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More on dampers

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The previous article in the RET-Monitor section on crankshafts introduced the concept of damping the torsional vibration of the crankshaft. We discussed the most common form of commercially available damper currently supplied for racing – the inertia damper. Dampers with multiple damping masses can offer a further improvement by damping vibrations across a wider frequency range, but the advantage of the multi-mass dampers (usually two masses) is really confined to roadcars, where the...

Damping vibration

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One of the main points to consider when designing a cranktrain, or making significant modifications to any of the parts of the cranktrain, is that of vibration – and, most important, torsional vibration. There can be significant mechanical damage associated with cranktrain torsional vibrations; when this occurs, stresses are far in excess of those anticipated during normal operation, and it is not uncommon for crankshafts to break, or for problems to be ‘transmitted’ to the...

Analysis in crankshaft design

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Crankshafts are at the heart of any race engine (apart from a handful of examples of successful Wankel rotary units). As we strive to obtain more from our race engines – whether it be more performance, faster transient response or improved fuel economy – there is pressure for the existing crankshaft to perform at higher speed, under extra load, or for a new design to be conceived that is lighter and has lower inertia. There are a number of ways to optimise any engine component....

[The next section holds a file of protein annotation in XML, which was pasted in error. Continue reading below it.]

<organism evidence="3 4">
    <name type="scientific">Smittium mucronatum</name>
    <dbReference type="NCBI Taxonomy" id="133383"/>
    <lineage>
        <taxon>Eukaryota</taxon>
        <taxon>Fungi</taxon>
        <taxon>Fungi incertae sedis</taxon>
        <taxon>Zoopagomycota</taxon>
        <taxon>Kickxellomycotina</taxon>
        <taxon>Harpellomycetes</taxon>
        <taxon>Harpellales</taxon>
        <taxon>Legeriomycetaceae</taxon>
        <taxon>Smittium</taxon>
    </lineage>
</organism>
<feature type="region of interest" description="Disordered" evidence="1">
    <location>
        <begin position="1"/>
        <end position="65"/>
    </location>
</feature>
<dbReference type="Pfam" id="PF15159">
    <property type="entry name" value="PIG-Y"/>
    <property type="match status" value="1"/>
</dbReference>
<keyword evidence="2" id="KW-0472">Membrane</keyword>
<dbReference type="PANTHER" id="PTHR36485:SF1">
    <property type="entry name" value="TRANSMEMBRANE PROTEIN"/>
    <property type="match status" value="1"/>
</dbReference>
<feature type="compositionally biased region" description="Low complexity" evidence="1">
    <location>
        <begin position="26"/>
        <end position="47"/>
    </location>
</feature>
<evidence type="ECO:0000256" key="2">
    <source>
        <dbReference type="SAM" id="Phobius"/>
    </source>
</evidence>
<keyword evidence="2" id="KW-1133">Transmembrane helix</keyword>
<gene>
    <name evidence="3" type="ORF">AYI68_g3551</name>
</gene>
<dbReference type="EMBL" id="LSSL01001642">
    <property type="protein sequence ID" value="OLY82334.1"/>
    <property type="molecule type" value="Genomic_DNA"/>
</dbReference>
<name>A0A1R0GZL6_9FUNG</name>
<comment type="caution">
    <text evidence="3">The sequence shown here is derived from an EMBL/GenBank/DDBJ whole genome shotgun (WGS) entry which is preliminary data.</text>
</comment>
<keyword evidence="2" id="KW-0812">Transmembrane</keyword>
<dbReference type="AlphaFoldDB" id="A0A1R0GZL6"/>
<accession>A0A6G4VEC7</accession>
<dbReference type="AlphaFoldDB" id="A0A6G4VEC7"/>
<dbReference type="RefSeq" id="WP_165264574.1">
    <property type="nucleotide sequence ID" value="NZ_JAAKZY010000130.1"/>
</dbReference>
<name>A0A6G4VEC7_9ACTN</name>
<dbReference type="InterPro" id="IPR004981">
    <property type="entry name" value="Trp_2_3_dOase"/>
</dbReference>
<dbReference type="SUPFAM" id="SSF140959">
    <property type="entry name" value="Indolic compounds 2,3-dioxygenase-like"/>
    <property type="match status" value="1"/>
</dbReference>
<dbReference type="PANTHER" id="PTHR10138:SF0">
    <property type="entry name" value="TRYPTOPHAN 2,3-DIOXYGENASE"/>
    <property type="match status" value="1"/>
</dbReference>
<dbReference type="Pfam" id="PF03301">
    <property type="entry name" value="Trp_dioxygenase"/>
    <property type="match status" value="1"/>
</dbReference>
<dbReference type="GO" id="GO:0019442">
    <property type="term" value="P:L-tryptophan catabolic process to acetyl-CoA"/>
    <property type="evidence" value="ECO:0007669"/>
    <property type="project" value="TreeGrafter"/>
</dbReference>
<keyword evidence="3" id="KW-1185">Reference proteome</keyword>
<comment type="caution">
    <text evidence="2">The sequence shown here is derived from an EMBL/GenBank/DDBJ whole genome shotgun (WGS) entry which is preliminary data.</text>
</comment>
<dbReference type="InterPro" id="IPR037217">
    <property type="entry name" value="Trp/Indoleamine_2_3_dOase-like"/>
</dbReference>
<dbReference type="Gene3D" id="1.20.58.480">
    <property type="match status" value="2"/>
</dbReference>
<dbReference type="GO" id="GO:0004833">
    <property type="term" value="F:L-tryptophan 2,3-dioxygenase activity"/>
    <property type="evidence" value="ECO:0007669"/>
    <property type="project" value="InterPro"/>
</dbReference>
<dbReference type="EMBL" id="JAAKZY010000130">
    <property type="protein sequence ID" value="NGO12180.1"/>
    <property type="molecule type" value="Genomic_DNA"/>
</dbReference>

The DeltaWing

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For anyone who hasn’t seen the Nissan DeltaWing car, you would do well to look it up, as there can have be few more adventurous car designs in recent times. This was no rolling concept car, but raced at Le Mans. Its ethos was very ambitious – to be competitive with existing LM P2 cars but with half the power output and using half the fuel. Its unusual form – extremely narrow and low – meant it had a much lower power requirement and could therefore use a much smaller...

Welding of assembled crankshafts

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In 2010 I wrote a RET-Monitor article on assembled or ‘split’ crankshafts. In it I mentioned some of the applications of this type of crankshaft assembly, and discussed some of the advantages and disadvantages. There was a brief mention of the use of welding in the assembly of such crankshafts, but no further explanation. Although somewhat late in doing so, I’d like to explain more about the reasons for welding. The 2010 article mentioned that welding is sometimes used to...